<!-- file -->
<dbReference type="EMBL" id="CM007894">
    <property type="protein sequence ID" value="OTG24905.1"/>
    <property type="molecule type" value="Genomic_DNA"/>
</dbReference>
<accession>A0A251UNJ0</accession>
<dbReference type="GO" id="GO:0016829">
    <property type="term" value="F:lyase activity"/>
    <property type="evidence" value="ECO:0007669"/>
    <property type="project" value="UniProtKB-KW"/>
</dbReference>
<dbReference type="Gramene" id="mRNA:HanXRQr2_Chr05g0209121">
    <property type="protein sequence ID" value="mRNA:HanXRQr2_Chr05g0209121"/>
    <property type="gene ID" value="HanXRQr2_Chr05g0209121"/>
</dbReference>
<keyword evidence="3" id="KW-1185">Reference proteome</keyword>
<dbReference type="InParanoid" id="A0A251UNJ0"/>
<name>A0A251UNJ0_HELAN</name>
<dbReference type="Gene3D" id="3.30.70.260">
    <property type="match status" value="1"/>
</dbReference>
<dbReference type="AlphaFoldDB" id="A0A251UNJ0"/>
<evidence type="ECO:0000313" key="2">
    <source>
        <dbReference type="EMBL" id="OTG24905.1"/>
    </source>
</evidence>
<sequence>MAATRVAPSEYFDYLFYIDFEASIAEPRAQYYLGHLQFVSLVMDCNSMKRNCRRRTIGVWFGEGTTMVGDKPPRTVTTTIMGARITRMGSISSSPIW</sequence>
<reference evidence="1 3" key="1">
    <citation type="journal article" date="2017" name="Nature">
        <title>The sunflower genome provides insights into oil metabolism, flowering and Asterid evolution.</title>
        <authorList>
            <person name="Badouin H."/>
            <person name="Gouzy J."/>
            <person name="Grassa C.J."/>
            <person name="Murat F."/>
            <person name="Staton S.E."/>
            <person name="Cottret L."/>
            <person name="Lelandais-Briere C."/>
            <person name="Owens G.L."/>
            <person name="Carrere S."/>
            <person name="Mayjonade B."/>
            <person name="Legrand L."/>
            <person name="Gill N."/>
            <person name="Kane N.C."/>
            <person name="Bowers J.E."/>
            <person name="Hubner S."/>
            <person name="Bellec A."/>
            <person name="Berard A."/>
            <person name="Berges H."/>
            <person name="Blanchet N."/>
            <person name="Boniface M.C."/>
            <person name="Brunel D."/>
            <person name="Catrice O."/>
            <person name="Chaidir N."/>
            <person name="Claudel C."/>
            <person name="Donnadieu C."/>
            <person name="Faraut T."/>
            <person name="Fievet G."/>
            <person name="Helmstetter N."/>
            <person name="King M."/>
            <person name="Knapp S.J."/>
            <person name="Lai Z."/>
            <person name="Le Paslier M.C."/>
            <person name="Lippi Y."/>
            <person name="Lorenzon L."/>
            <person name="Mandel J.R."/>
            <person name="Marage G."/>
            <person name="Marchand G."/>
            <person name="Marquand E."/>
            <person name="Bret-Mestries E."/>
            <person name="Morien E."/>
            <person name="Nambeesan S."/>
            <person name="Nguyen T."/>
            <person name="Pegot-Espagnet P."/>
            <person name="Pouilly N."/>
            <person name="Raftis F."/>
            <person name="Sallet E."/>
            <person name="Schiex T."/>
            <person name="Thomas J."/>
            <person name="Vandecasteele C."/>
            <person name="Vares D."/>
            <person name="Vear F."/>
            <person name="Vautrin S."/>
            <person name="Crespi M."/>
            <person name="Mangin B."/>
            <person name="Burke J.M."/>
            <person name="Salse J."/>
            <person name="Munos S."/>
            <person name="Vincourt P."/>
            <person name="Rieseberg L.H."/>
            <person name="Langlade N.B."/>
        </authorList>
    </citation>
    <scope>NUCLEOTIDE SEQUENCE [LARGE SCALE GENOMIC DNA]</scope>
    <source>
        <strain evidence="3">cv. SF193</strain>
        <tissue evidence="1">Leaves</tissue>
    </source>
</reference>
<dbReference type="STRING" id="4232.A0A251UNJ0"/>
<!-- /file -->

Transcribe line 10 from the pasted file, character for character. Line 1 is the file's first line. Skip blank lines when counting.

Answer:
</dbReference>